Pomfret, Vermont

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Pomfret, Vermont
Town
Abbott Memorial Library in South Pomfret
Abbott Memorial Library in South Pomfret
Pomfret, Vermont
Pomfret, Vermont
Pomfret, Vermont is located in USA
Pomfret, Vermont
Pomfret, Vermont
Location in the United States
Coordinates: 43°41′51″N 72°31′13″W / 43.69750°N 72.52028°W / 43.69750; -72.52028Coordinates: 43°41′51″N 72°31′13″W / 43.69750°N 72.52028°W / 43.69750; -72.52028
Country United States
State Vermont
County Windsor
Area
 • Total 39.5 sq mi (102.2 km2)
 • Land 39.4 sq mi (102.0 km2)
 • Water 0.1 sq mi (0.2 km2)
Elevation 1,499 ft (457 m)
Population (2010)
 • Total 904
 • Density 23/sq mi (8.8/km2)
Time zone Eastern (EST) (UTC-5)
 • Summer (DST) EDT (UTC-4)
ZIP code 05053, 05067
Area code(s) 802
FIPS code 50-56350[1]
GNIS feature ID 1462177[2]
Website pomfretvt.us

Pomfret is a town in Windsor County, Vermont, United States. The population was 904 at the 2010 census.[3]

History[edit]

The town was named after the Earl of Pomfret.[4] Pomfret was chartered in 1761 by Benning Wentworth, who was the governor of New Hampshire. The first settler (1770) was Bartholomew Durkee, who came from Pomfret, Connecticut. Pomfret was called "New Pomfret" at first because most of the people who settled there came from the town in Connecticut.

One of the earliest ski tows in the United States was established at South Pomfret in 1934, and became known as Suicide Six.

In 1979, then-cardinal Karol Wojtyla visited North Pomfret during the summer for a vacation. He later became Pope John Paul II and was canonized a saint.[5]

Geography[edit]

According to the United States Census Bureau, the town has a total area of 39.5 square miles (102.2 km2), of which 39.4 square miles (102.0 km2) is land and 0.1 square mile (0.2 km2) (0.15%) is water. The Ottauquechee River flows along a portion of the southern boundary of the town.[6] The Pomfret town hall is located in the center of town, on the watershed divide between the White River (North Pomfret) and the Ottauquechee River (South Pomfret).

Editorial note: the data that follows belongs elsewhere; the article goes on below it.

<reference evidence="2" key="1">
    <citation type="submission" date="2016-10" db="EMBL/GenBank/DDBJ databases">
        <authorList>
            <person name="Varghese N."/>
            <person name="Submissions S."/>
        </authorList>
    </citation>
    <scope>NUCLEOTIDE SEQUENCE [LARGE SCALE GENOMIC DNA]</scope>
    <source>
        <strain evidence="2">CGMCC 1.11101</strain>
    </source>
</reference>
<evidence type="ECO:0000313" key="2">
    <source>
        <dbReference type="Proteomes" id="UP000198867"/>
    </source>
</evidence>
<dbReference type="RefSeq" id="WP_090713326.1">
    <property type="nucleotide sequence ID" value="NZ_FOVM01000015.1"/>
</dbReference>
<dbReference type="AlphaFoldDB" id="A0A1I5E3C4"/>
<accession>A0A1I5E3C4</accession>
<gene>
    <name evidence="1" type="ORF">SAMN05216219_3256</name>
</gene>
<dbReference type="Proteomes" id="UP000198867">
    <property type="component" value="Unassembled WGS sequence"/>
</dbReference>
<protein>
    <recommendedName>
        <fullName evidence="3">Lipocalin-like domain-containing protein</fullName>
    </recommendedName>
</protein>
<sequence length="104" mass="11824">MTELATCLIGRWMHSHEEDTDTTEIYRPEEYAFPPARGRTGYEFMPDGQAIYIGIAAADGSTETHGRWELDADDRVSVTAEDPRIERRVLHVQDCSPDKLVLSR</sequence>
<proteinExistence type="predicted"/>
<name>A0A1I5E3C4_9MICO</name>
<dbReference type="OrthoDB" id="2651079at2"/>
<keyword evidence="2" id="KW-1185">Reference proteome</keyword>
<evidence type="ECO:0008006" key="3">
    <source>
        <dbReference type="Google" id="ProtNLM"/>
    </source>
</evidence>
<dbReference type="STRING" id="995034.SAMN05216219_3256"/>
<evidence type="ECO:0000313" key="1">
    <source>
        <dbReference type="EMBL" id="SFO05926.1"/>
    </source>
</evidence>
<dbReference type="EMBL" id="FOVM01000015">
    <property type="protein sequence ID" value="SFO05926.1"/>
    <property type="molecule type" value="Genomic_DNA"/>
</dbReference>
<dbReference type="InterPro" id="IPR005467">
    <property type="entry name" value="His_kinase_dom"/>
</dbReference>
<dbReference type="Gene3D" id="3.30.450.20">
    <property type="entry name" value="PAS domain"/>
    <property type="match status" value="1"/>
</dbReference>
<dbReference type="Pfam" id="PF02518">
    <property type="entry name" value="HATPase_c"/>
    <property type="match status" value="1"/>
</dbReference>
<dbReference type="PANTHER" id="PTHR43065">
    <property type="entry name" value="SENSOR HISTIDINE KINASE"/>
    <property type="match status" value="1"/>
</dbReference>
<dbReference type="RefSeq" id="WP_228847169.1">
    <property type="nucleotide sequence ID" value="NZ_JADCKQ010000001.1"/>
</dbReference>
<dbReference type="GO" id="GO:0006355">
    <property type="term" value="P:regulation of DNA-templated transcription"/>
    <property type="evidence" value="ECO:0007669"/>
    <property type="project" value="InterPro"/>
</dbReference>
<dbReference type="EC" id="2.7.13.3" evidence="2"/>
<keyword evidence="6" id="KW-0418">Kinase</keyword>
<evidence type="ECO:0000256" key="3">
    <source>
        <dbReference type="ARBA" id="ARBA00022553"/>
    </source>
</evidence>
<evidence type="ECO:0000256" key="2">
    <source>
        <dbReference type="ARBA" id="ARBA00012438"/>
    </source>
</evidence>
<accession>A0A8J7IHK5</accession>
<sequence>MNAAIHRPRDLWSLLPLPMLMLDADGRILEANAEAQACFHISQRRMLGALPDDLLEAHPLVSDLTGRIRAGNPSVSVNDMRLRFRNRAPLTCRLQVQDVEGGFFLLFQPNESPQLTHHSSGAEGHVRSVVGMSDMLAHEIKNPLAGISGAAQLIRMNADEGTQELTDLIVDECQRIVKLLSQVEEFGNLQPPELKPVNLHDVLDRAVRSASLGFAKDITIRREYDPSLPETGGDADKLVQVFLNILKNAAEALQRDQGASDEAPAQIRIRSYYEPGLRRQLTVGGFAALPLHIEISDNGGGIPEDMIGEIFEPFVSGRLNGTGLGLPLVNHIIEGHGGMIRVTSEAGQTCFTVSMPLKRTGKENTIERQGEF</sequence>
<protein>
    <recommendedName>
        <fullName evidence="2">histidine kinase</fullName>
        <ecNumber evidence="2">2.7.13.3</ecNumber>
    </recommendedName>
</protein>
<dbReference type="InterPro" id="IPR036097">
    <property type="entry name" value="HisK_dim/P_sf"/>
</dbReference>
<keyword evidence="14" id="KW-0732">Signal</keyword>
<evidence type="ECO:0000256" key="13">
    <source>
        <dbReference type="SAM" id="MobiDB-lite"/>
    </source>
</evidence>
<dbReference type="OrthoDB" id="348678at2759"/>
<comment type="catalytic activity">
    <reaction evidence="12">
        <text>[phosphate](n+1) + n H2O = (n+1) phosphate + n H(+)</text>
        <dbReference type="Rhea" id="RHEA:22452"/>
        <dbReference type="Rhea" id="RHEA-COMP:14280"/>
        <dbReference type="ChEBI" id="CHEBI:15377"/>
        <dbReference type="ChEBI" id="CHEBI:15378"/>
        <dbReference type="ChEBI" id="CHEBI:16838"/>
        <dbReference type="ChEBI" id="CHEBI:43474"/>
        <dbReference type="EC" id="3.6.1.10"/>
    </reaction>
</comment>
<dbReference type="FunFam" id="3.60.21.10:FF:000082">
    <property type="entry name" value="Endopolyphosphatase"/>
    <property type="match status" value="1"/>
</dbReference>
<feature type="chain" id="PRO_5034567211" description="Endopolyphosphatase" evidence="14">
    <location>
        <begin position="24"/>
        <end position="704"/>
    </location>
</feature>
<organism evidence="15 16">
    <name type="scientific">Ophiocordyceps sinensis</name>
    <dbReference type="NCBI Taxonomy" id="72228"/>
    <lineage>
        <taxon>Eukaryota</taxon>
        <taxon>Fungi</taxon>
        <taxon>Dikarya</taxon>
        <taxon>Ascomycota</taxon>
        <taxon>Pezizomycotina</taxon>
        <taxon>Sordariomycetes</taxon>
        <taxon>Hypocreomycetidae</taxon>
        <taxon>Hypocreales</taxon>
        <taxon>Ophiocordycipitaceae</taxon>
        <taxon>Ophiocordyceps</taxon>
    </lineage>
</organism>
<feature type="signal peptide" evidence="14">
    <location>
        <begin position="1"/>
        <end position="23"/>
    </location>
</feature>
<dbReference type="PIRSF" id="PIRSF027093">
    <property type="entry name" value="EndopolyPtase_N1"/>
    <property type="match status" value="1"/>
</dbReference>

Demographics[edit]

Historical population
Census Pop.
1790 710
1800 1,106 55.8%
1810 1,433 29.6%
1820 1,635 14.1%
1830 1,867 14.2%
1840 1,774 −5.0%
1850 1,546 −12.9%
1860 1,376 −11.0%
1870 1,251 −9.1%
1880 1,139 −9.0%
1890 865 −24.1%
1900 777 −10.2%
1910 703 −9.5%
1920 732 4.1%
1930 728 −0.5%
1940 686 −5.8%
1950 586 −14.6%
1960 600 2.4%
1970 620 3.3%
1980 856 38.1%
1990 874 2.1%
2000 997 14.1%
2010 904 −9.3%
U.S. Decennial Census[7]

As of the census[1] of 2000, there were 997 people, 404 households, and 288 families residing in the town. The population density was 25.3 people per square mile (9.8/km2). There were 544 housing units at an average density of 13.8 per square mile (5.3/km2). The racial makeup of the town was 98.09% White, 0.10% African American, 0.50% Asian, 0.40% Pacific Islander, and 0.90% from two or more races. Hispanic or Latino of any race were 1.40% of the population.

There were 404 households out of which 33.2% had children under the age of 18 living with them, 60.9% were married couples living together, 6.9% had a female householder with no husband present, and 28.7% were non-families. 22.0% of all households were made up of individuals and 7.4% had someone living alone who was 65 years of age or older. The average household size was 2.47 and the average family size was 2.89.

In the town the population was spread out with 26.3% under the age of 18, 3.9% from 18 to 24, 24.5% from 25 to 44, 31.3% from 45 to 64, and 14.0% who were 65 years of age or older. The median age was 42 years. For every 100 females there were 95.9 males. For every 100 females age 18 and over, there were 95.0 males.

The median income for a household in the town was $51,800, and the median income for a family was $56,250. Males had a median income of $31,063 versus $26,354 for females. The per capita income for the town was $27,922. About 3.4% of families and 4.8% of the population were below the poverty line, including 5.3% of those under age 18 and 5.9% of those age 65 or over.

Notable people[edit]

References[edit]

  1. ^ a b "American FactFinder". United States Census Bureau. Retrieved 2008-01-31. 
  2. ^ "US Board on Geographic Names". United States Geological Survey. 2007-10-25. Retrieved 2008-01-31. 
  3. ^ "Profile of General Population and Housing Characteristics: 2010 Demographic Profile Data (DP-1): Pomfret town, Windsor County, Vermont". U.S. Census Bureau, American Factfinder. Retrieved July 31, 2012. 
  4. ^ "Profile for Pomfret, Vermont". ePodunk. Retrieved 2010-05-10. 
  5. ^ Young Cardinal Wojtyla visited Vermont, later named pope, saint. Vermont Catholic (Burlington: Diocese of Burlington, Vermont). 2015. pp. 38–39. 
  6. ^ DeLorme (1996). Vermont Atlas & Gazetteer. Yarmouth, Maine: DeLorme. ISBN 0-89933-016-9
  7. ^ "U.S. Decennial Census". United States Census Bureau. Retrieved May 16, 2015. 
  8. ^ "DANA, Judah, (1772 - 1845)". Biographical Directory of the United States Congress. Retrieved October 30, 2012. 
  9. ^ "Sleepy Hollow Farm – Home to Rock ‘n’ Roll". New England Photography. Retrieved January 10, 2014. 
  10. ^ "WHITE, Phineas, (1770 - 1847)". Biographical Directory of the United States Congress. Retrieved October 30, 2012. 

External links[edit]